After successfully teaming up to battle aliens in Edge of Tomorrow (2014), director Doug Liman and star Tom Cruise return in a true story about an airline pilot who trades in his commercial wings in favour of CIA espionage, drug running and arms dealing.
Taking place in the 1980s, at the height of the cold war, Barry Seal (Tom Cruise) is a thrill-seeking commercial airline pilot who makes a few extra dollars smuggling cigars from Cuba into the United States. When shady CIA smooth talker Monty Schafer (Domhnall Gleeson) gets wind of this, he sees an opportunity to coerce Seal into doing a spot of below-board, flyover spying on the communist threat in Central America; and Seal soon sees an opportunity to make more than just a few extra dollars to support his family.
As the film opens, we see the current Universal logo abruptly paused and replaced with the 1980s version, as A Fifth of Beethoven begins playing over it, setting the tone for the rest of the film. This is a true story told to entertain rather than to necessarily educate. Liman wants to tell this story in as stylish a way as possible, allowing the audience to sit back and be bathed in typical 80s excess, involving Pablo Escobar, kilos of cocaine, Contras, crates of weapons and enough money to make Gordon Gekko blush!
Yes, no sooner has Seal started flying for the CIA, taking airborne pictures of communist training camps, then he is introduced to Jorge Ochoa (Alejandro Edda) and his friendly gang of Medallin cartel kingpins (which includes one, Pablo Escobar), who want Seal, on his way back from CIA duty, to drop off copious amounts of cocaine north of the border. Brimming with self-belief in his abilities as a pilot, and with the $2,000 per kilo eclipsing the financial contributions the CIA are offering him, he instantly agrees and the money begins pouring in.
Schafer turns a blind eye to Seal’s extra-curricular activities but in return he has Seal taking bigger and bigger risks, making exchanges with future dictator Manuel Noriega, delivering weapons to the Contras and even smuggling Contras themselves into the US. Eventually coming to the attention of multiple law enforcement agencies (largely due to the fact that he has amassed so much money that he had his own personal vault in the local bank!), Seal finds himself burned by the CIA. Now forced to work for the DEA and the White House, whilst still retaining his cartel connections; Seal is left juggling a volatile combination that proves impossible to keep stable forever.
Whereas many criticised his casting in this summer’s The Mummy, few can argue with Cruise’s casting here, as he channels his inner-Maverick, perfectly encapsulating Barry Seal and his dual lives, one as the anti-hero Gringo Who Always Delivers and the other as the devoted husband and father. And even when certain events take a dark turn (which doesn’t always suit the often comedic tone) Cruise’s relaxed charm and charisma are there to stop you getting too concerned or worried about how things are unfolding. Never one to shy away from doing his own stunts, Cruise is at the controls of every aircraft he flies and even on the peddles of a bike after being forced to land a plane in a suburban street!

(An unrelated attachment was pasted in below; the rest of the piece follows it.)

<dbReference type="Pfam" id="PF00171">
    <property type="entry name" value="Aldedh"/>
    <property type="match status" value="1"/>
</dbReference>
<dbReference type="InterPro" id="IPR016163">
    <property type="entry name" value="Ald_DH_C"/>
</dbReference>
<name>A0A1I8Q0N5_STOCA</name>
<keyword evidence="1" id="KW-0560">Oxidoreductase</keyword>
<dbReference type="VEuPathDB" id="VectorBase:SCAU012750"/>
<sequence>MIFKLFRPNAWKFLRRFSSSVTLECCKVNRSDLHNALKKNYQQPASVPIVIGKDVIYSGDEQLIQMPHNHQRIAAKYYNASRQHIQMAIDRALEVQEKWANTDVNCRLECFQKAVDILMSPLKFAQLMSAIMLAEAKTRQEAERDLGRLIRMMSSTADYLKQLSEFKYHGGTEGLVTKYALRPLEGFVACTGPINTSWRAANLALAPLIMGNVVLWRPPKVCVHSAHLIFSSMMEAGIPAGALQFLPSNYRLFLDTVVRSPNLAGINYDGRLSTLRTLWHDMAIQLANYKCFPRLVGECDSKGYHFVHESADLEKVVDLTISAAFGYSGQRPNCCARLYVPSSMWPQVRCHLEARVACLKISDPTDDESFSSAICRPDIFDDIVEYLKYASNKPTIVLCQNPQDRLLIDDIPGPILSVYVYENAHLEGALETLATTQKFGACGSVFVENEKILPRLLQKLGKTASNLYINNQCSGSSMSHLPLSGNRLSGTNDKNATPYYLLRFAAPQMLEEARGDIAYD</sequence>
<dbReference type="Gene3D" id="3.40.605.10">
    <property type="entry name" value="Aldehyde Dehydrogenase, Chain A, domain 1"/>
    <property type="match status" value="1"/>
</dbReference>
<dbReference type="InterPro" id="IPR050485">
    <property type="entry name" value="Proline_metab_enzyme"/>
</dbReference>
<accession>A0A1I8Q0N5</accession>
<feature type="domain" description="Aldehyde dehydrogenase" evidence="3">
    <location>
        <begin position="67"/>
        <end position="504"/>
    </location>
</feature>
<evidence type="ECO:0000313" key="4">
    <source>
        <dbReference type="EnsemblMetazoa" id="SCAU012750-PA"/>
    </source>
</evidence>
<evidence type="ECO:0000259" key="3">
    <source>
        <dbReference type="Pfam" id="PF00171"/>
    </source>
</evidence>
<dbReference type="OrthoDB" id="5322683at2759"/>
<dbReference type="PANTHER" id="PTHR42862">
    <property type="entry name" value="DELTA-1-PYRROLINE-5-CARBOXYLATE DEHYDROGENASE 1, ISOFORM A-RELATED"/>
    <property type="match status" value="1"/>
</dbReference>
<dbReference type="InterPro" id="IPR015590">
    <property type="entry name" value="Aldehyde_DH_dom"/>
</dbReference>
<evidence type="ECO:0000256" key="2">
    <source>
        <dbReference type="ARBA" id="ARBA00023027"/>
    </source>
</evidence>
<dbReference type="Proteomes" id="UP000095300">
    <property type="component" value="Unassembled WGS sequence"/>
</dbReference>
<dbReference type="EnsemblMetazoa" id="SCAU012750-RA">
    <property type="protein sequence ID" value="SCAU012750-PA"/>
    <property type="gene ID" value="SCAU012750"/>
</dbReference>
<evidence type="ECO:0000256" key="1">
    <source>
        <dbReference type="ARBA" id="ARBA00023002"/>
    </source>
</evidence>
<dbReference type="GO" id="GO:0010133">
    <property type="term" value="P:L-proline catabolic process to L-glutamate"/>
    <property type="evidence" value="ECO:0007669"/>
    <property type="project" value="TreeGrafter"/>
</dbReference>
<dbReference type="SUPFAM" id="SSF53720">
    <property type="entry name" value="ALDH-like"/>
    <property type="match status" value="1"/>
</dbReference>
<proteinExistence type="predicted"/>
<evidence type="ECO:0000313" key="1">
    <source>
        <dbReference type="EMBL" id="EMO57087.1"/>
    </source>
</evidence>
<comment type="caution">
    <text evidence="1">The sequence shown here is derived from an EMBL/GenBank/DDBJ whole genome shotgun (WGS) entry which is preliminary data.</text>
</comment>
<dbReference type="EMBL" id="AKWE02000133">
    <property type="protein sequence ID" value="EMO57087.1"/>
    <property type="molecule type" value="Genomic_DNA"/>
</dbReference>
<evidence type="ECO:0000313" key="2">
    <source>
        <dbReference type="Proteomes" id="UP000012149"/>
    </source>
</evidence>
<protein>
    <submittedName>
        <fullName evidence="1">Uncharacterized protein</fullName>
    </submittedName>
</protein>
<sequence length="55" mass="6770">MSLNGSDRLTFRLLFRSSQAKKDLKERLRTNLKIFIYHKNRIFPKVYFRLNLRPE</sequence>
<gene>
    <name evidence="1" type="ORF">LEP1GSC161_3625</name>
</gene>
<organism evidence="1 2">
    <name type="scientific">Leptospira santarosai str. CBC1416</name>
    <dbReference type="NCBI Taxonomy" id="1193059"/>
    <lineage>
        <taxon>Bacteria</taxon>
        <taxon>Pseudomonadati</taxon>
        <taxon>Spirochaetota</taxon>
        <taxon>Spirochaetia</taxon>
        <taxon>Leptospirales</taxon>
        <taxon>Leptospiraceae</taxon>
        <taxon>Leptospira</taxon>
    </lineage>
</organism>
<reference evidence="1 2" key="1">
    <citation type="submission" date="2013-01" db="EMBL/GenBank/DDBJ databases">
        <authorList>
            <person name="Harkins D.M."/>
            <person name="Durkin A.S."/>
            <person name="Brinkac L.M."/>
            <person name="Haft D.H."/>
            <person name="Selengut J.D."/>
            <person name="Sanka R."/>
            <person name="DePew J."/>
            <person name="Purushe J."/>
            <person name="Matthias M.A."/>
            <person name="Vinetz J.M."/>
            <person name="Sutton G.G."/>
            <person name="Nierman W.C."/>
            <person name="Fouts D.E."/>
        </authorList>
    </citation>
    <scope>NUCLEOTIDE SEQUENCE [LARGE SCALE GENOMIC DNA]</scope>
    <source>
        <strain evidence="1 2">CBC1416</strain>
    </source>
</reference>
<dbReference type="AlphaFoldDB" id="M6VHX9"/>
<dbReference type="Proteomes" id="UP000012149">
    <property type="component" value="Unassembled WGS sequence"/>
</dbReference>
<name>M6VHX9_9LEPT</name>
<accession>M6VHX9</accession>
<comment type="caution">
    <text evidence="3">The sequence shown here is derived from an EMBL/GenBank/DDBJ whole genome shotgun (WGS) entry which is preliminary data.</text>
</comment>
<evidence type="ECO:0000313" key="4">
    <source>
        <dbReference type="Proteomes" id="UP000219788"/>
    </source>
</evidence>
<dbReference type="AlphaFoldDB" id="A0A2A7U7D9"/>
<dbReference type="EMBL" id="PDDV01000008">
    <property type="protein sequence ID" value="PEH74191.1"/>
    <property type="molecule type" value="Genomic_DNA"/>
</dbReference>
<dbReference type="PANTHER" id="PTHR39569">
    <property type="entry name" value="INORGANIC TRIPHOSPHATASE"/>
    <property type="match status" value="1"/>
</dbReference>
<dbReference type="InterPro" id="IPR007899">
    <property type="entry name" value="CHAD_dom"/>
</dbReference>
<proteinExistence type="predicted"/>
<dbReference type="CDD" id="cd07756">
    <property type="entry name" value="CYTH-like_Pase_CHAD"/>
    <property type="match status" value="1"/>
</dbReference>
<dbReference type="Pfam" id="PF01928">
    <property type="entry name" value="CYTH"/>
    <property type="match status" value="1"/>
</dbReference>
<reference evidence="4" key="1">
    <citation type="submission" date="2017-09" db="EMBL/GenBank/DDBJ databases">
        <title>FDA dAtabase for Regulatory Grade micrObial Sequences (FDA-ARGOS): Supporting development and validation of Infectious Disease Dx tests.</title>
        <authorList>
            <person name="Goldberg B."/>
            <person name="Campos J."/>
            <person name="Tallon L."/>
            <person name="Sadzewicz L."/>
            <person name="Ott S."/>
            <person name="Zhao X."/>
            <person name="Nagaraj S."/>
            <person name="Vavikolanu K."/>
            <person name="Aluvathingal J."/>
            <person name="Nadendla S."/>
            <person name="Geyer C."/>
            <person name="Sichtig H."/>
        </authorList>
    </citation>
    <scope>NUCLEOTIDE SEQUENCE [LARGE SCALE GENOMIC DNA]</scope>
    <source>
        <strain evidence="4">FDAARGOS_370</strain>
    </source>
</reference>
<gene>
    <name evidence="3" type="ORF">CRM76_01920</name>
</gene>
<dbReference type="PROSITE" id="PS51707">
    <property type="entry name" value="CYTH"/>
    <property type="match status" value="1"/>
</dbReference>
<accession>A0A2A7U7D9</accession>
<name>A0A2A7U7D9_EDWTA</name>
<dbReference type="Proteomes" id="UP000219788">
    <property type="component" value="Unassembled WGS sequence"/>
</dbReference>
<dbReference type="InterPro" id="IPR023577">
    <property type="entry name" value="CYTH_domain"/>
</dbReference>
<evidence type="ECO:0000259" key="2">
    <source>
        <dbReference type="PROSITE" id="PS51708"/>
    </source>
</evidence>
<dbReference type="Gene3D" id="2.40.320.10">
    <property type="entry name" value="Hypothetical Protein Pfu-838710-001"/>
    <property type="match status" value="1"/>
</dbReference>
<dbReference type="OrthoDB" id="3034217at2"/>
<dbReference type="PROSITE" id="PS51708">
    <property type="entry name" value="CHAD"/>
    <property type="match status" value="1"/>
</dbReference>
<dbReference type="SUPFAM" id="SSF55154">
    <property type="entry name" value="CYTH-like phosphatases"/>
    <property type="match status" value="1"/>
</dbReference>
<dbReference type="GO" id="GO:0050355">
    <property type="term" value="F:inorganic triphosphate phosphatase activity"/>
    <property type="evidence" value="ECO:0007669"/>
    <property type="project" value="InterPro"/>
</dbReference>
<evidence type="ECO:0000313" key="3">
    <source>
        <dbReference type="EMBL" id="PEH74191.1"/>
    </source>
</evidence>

Cruise is not alone in this film however and is surrounded by a solid cast; with Sarah Wright playing his loyal wife, Caleb Landry Jones playing her trashy brother and the likes of Jesse Plemons, Lola Kirke and Jayma Mays in smaller roles. Domhnall Gleeson deserves special mention as he epitomises the deceitful, driven, yet assuredly charming CIA operative you would imagine operating around the time of Ronald Reagan and the Iran-Contra scandal.
And for anyone wanting a brief (and slightly biased) history lesson on the general events surrounding this film, allow me to point you in the direction of where 90% of my knowledge came from prior to seeing this film…
When directing this, Doug Liman has planted his feet (and camera) firmly in the 80s, splicing animation exposition along with genuine footage from the times directly into a film that often looks and feels as though it could have come out immediately after the events it portrays. Of course when telling a ‘true story’ involving the CIA, the Medallin cartel et al. it is impossible to know which parts of it were faithful retellings, which parts were embellished and which parts were completely fictionalised; however, if even 20% of the events depicted actually happened then that is still enough to make you laugh out loud in disbelief!
In summary: Another successful team up between Liman and Cruise, telling a stylish story that chooses excess and entertainment over emotions and hard-hitting realism. Air America meets The Wolf of Wall Street!
Thanks for reading, and until next time…